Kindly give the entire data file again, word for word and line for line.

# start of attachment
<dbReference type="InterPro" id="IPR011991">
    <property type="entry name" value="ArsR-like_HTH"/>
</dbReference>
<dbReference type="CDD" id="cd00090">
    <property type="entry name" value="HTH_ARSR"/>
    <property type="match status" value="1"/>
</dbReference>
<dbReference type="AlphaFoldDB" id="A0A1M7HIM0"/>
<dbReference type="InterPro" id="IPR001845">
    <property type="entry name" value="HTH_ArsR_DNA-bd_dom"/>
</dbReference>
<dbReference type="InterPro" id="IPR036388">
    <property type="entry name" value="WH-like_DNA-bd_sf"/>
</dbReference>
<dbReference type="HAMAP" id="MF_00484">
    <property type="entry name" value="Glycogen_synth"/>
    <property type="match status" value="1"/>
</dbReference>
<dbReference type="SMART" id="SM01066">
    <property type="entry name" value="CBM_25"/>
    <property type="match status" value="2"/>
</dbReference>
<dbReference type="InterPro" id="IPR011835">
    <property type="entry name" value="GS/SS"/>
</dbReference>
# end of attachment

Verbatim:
<dbReference type="InterPro" id="IPR011991">
    <property type="entry name" value="ArsR-like_HTH"/>
</dbReference>
<dbReference type="CDD" id="cd00090">
    <property type="entry name" value="HTH_ARSR"/>
    <property type="match status" value="1"/>
</dbReference>
<dbReference type="AlphaFoldDB" id="A0A1M7HIM0"/>
<dbReference type="InterPro" id="IPR001845">
    <property type="entry name" value="HTH_ArsR_DNA-bd_dom"/>
</dbReference>
<dbReference type="InterPro" id="IPR036388">
    <property type="entry name" value="WH-like_DNA-bd_sf"/>
</dbReference>
<dbReference type="HAMAP" id="MF_00484">
    <property type="entry name" value="Glycogen_synth"/>
    <property type="match status" value="1"/>
</dbReference>
<dbReference type="SMART" id="SM01066">
    <property type="entry name" value="CBM_25"/>
    <property type="match status" value="2"/>
</dbReference>
<dbReference type="InterPro" id="IPR011835">
    <property type="entry name" value="GS/SS"/>
</dbReference>